Summer is officially here. Not because the weather went from 38 degrees and snowing two weeks ago to 90+ and not a cloud in sight, not because we bought a new kiddie pool, not even because I am finally able to hang clothes out on the line every day (I have four kids. Yes, I do at least one or more loads of laundry in a day.). No, it is officially here because I had to take Sam in to get stitches in his foot yesterday afternoon. The child was blessed with my grace (and I say that very much tongue in cheek), and when he was feeding his rabbit, he tripped. And dropped the glass jar, which shattered all over the patio. And in turning around to start picking up the pieces, he stepped on one. The cut itself is about the length of my index finger, but the whole thing didn't need stitched-just half of it. 5 stitches, the poor little guy.

Much to be proud of here. Eli called me AFTER he had gotten the bleeding stopped and got a good look at it, at which point he called and very calmly said, "Mom, I really think you need to come look at this." I got home and Sam was laying on the couch with his foot elevated and a cold compress on it, which impressed me to no end. And when we got to the doctor's office, Eli worked really hard at entertaining Sam to take his mind off of the pain, and Sam was very brave and held very still, even when doc. was putting the Novocaine in. He cried really hard, and kept hold of both Eli's and my hand tightly, but he didn't movie his foot AT ALL. What a big boy! It is just a relief to have concrete evidence that they can handle any of the garden-variety type emergencies that might come up.

And why does this signify summer for me? Because in the past 7 years, we have not had a single summer in which at least one of the kids hasn't been injured, and it usually happens at the end of May or the first part of June. We have had split-open heads, stitches in between eyes, broken teeth and teeth that have gone through lips and tongues...there was a terrible four wheeler accident, one of the kind where you just look at the wreckage and think, "Oh my God, how is it possible that only this happened?"...and one memorable summer, I had to take Sam in to have STAPLES put into his head, and Eli in to have his ear stitched up in two places-in the same week. Even Sam very cheerfully said, over ice cream last night, "Well, summer's here!"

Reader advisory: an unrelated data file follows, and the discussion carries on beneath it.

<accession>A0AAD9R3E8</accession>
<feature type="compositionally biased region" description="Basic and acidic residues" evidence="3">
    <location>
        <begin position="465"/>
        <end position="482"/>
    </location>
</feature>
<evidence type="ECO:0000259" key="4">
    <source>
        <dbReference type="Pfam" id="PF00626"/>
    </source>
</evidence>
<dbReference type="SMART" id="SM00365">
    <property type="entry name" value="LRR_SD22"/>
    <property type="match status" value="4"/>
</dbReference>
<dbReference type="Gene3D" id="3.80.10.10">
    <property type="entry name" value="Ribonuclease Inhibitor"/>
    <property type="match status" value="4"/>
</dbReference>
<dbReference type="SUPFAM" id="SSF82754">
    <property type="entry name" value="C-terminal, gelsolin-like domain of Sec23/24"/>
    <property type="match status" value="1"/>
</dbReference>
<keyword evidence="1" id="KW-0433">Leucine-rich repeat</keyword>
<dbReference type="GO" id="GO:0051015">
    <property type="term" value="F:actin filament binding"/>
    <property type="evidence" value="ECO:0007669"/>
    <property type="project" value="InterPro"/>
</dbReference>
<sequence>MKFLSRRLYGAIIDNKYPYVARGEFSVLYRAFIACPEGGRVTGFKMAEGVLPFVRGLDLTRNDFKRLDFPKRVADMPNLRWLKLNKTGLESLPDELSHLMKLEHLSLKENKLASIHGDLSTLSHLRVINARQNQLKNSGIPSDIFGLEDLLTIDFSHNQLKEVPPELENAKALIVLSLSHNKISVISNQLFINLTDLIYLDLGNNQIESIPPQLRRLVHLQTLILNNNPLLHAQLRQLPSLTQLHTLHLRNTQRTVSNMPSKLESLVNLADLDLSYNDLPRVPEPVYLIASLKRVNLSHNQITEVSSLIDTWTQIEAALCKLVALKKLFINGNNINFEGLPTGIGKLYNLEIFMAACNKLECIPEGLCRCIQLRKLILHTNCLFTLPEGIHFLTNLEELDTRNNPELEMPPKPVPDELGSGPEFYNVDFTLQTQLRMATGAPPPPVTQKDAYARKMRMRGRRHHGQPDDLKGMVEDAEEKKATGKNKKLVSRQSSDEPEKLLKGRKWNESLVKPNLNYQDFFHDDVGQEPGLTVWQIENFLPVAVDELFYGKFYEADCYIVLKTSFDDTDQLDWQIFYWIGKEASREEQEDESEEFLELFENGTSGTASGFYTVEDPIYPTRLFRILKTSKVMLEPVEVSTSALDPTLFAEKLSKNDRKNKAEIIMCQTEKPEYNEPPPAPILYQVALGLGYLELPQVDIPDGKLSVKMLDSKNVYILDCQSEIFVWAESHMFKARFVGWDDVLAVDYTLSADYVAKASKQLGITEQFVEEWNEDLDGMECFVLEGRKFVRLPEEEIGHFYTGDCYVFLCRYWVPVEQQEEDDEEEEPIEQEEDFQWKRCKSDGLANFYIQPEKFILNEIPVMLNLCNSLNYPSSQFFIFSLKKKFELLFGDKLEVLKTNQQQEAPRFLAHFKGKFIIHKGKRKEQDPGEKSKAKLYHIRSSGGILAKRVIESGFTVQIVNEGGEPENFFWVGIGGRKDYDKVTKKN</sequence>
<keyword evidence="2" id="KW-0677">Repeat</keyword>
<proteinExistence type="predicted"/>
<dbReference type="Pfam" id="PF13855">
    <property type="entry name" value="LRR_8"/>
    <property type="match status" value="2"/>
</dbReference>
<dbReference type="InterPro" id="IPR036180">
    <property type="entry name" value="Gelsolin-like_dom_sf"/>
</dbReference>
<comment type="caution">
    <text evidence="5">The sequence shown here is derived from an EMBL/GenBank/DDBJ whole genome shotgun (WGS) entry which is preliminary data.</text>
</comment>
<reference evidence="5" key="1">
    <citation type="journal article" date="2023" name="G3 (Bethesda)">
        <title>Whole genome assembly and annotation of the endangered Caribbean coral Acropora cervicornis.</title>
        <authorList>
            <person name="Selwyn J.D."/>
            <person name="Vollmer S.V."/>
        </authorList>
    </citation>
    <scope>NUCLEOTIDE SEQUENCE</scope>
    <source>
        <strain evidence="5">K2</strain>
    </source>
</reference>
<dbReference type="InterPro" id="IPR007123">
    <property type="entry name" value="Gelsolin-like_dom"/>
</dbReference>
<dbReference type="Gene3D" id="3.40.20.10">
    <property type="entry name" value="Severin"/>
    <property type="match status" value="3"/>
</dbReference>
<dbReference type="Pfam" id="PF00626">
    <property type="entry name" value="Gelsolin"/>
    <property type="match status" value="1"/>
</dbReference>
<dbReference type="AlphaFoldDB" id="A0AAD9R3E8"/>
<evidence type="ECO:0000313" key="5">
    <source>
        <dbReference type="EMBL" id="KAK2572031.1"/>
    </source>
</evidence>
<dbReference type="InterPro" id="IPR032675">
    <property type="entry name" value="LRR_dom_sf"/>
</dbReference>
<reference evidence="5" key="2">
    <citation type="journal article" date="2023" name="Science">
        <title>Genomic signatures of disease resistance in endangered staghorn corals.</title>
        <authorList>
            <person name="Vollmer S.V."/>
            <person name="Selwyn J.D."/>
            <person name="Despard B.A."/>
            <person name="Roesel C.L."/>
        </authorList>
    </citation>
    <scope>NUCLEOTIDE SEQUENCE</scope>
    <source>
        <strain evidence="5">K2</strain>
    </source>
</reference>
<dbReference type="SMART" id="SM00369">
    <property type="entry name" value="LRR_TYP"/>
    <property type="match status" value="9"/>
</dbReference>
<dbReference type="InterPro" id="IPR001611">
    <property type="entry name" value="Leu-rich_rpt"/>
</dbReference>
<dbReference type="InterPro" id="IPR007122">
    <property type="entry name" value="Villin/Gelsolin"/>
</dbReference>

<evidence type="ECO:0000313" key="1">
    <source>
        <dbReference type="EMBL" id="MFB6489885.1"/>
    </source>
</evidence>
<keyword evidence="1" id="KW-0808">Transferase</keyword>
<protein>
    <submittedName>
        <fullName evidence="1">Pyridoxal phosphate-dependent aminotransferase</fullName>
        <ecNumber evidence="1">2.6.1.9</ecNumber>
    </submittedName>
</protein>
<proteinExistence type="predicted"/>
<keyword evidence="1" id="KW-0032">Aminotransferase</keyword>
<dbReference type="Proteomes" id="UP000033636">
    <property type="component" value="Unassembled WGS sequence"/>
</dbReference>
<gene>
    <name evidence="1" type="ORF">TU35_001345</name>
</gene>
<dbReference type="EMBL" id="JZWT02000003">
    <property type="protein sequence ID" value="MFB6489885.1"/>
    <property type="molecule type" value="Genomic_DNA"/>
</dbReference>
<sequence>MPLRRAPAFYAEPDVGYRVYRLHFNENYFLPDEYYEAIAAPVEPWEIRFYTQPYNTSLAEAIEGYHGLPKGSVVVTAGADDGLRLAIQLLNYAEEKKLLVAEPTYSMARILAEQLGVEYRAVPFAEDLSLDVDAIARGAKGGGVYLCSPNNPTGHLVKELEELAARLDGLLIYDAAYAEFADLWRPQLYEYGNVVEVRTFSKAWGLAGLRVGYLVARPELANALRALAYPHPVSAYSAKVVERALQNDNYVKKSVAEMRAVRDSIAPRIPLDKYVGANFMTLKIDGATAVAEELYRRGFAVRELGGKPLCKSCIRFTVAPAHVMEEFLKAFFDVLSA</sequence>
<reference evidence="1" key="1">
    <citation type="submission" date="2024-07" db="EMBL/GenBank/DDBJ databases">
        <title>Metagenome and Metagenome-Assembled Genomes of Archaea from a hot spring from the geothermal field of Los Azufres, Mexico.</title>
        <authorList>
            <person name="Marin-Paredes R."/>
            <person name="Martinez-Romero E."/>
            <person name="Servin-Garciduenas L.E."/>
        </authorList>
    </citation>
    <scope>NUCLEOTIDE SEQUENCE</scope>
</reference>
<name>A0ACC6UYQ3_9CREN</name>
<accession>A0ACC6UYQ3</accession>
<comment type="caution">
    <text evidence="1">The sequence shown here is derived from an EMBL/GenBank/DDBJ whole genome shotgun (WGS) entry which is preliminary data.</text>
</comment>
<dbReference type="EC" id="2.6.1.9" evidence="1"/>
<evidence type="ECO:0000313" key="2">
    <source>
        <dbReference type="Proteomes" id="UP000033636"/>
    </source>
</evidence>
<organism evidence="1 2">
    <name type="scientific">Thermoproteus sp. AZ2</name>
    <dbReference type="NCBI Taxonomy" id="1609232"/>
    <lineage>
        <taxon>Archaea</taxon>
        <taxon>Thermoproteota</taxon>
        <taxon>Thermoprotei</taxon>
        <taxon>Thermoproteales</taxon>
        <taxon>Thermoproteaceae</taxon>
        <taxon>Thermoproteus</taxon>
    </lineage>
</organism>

Things like this don't throw me, though, which is a relief. And I know that girls get into just as many scrapes as boys do, but MY girl doesn't, so I have just learned that in our house, with three boys, these things are inevitable. They aren't exactly careless, even, just-I don't what word I should use to describe it. Fearless, perhaps? And this shitty thing about it is that there isn't much I can do about it. All evidence to the contrary, the kids are pretty safety-minded...they know to go swimming in pairs, they don't get on anyone's four wheeler or motorcycle without helmets, or without wearing jeans and shoes, they know which side of the road to walk or ride bikes on. I think both of them (and Owen shows all signs of being the same) just seem to be the kind that are accident prone.

So now that we have had our first (and hopefully last) injury, summer can begin. We are going to celebrate tonight by barbecuing hamburgers and seeing if we can't either a. start part of the porch on fire (yep, it has happened) or b. singe some hair off of ONE of us. Hell, maybe I will even be really brave and make some fries in the deep fat fryer.